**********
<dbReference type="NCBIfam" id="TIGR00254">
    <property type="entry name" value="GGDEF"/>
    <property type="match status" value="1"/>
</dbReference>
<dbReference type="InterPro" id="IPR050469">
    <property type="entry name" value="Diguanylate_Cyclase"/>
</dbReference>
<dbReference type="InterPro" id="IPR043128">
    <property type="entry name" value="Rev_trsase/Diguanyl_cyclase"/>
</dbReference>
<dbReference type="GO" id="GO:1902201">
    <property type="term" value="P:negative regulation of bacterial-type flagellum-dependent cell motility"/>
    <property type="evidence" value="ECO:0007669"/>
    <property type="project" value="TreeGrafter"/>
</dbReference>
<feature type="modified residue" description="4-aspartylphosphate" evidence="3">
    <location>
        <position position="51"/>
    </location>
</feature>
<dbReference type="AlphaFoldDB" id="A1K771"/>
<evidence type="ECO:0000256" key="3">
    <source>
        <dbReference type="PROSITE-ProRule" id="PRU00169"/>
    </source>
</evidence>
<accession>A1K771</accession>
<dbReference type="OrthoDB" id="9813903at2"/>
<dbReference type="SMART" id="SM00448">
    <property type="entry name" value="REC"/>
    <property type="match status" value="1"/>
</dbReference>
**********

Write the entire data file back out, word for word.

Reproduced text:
<dbReference type="NCBIfam" id="TIGR00254">
    <property type="entry name" value="GGDEF"/>
    <property type="match status" value="1"/>
</dbReference>
<dbReference type="InterPro" id="IPR050469">
    <property type="entry name" value="Diguanylate_Cyclase"/>
</dbReference>
<dbReference type="InterPro" id="IPR043128">
    <property type="entry name" value="Rev_trsase/Diguanyl_cyclase"/>
</dbReference>
<dbReference type="GO" id="GO:1902201">
    <property type="term" value="P:negative regulation of bacterial-type flagellum-dependent cell motility"/>
    <property type="evidence" value="ECO:0007669"/>
    <property type="project" value="TreeGrafter"/>
</dbReference>
<feature type="modified residue" description="4-aspartylphosphate" evidence="3">
    <location>
        <position position="51"/>
    </location>
</feature>
<dbReference type="AlphaFoldDB" id="A1K771"/>
<evidence type="ECO:0000256" key="3">
    <source>
        <dbReference type="PROSITE-ProRule" id="PRU00169"/>
    </source>
</evidence>
<accession>A1K771</accession>
<dbReference type="OrthoDB" id="9813903at2"/>
<dbReference type="SMART" id="SM00448">
    <property type="entry name" value="REC"/>
    <property type="match status" value="1"/>
</dbReference>